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The Turnbull AC's - Small Town Parade
a magnificent second offering
Review by Tony BonyataOn The Turnbull AC's sophomore effort Small Town Parade, the Cincinnati-based quartet have taken the indie-pop-rock formula of their self-titled album released a few years ago, and have streamlined the whole affair with some truly memorable pop numbers that are as strong as anything out there today.
With eight-songs clocking in at just under 33 minutes, it's unclear if this release was intended as a full-length album or a hefty EP, but, considering the strength of these compositions and performances, no one can complain - even if it is considered a full-length. Songs such as "The Gentleman's Club," with its ridiculously catchy communal sing-along refrain and the guitar-fueled rock of "Mrs. Templeton," find the band proudly embracing their Midwestern power-pop roots. "The Bucket Brigade," one the record's highlights, finds frontman and creative fountainhead Dan Mecher passionately delivering his lyrics amidst optimistic keys and an infectious melody. In fact, as strong as the musicianship and arrangements are throughout, the true strength of the band lies in these melodic compositions that wonderfully mash-up early BritPop and modern indie rock with traces of Americana music. "Findlay Market" is a jaunty pop number that sounds as if it could've been penned by Ray Davies, while the band displays more complexity on the harder rocking "The Killers of the Kent County Kids." They even manage to tap into the heart and soul of some of America's great singer/songwriters on "Love Me To Death (Busted Wheel)" and the album's moving closer "Teach Me To Dance."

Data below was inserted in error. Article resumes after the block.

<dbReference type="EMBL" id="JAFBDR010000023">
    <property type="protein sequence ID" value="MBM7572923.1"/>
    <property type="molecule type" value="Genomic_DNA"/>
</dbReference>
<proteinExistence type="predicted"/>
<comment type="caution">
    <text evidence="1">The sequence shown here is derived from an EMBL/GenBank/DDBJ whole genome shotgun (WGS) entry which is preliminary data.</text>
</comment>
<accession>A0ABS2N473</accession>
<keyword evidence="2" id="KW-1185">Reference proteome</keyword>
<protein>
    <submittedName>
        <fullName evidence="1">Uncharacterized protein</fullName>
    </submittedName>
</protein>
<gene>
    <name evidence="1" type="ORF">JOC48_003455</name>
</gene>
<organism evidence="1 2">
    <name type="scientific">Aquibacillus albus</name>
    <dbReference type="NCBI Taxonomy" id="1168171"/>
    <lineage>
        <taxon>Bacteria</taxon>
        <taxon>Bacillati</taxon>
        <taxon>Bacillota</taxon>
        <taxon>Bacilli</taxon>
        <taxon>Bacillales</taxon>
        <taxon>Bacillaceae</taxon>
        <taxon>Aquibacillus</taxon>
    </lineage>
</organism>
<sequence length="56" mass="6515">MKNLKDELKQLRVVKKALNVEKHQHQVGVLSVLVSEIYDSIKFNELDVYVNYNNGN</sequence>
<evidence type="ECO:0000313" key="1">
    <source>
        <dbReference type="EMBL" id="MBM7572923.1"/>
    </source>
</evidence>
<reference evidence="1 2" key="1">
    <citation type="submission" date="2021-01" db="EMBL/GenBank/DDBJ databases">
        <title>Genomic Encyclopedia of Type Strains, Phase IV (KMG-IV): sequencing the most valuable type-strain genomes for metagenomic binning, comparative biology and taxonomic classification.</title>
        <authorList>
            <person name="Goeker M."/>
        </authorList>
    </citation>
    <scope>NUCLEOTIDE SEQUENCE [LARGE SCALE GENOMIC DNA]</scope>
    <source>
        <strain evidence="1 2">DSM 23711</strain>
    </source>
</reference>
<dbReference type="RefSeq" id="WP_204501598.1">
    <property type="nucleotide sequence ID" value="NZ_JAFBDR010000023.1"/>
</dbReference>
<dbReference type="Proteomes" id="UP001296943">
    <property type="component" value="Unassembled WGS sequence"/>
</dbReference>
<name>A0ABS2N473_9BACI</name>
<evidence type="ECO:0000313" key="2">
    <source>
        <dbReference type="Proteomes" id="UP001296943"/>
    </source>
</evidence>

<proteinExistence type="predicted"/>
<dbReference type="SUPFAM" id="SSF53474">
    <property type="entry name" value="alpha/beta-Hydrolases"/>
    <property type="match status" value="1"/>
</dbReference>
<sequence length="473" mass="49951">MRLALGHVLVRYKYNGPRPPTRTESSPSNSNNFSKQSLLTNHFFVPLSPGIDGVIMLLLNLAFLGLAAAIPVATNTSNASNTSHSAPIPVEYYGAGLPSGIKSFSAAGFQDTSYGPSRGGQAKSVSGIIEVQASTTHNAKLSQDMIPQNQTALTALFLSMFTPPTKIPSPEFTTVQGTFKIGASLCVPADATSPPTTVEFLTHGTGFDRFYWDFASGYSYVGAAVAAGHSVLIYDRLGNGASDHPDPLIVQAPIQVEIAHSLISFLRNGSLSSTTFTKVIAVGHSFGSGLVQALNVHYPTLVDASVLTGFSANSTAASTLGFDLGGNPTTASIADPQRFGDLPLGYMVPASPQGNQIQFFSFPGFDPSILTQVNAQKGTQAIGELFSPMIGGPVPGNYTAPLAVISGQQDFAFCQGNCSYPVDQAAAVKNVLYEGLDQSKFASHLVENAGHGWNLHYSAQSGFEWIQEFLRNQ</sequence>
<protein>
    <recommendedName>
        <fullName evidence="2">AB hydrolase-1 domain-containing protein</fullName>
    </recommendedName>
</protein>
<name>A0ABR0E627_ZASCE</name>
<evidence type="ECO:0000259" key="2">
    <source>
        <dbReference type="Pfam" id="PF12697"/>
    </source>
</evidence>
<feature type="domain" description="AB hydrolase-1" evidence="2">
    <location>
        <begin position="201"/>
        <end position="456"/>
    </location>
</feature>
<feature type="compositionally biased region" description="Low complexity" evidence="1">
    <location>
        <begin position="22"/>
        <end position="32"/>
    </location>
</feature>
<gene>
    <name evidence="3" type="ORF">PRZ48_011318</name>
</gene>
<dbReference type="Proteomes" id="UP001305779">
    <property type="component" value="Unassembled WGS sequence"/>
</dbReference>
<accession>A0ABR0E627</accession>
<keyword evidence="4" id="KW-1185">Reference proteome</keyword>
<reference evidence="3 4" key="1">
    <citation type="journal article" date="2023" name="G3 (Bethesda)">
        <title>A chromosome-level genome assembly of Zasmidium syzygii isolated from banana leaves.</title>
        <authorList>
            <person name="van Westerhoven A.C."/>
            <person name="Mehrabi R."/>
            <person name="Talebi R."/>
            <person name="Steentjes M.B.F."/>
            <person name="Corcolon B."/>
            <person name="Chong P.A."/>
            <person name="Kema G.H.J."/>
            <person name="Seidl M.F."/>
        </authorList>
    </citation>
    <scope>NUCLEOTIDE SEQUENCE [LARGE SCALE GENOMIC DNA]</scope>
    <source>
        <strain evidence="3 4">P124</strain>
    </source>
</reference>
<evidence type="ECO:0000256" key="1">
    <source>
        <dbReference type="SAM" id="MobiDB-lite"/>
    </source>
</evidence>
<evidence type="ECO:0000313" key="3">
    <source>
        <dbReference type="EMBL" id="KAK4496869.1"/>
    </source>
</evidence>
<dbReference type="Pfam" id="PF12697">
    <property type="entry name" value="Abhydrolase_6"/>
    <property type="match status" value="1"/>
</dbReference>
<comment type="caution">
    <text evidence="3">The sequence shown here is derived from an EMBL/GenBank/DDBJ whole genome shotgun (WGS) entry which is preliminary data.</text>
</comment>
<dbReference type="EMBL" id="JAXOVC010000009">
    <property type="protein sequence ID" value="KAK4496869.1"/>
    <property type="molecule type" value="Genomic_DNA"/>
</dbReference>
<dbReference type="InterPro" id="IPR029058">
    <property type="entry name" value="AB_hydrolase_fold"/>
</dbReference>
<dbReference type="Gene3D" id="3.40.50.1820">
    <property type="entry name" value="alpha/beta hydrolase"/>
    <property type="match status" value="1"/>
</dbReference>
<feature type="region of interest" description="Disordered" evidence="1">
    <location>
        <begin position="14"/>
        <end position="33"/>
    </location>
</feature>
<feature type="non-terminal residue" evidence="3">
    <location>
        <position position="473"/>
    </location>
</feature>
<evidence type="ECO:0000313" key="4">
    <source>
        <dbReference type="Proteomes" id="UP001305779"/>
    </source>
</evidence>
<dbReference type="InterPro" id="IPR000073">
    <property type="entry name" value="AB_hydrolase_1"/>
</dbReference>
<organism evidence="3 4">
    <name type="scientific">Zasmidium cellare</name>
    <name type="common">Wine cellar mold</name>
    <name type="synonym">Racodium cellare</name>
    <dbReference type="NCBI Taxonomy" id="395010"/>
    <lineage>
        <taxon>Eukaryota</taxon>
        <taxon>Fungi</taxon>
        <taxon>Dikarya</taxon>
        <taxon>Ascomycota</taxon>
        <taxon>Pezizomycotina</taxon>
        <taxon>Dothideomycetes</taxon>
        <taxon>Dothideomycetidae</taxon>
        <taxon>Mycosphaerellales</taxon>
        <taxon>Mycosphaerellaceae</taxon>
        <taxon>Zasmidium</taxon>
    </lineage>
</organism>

Although not that well known outside of their region, if The Turnbull AC's continue to make music as fine as this, then it should only be a matter of time before they breakout to a larger audience. They've certainly got my support.
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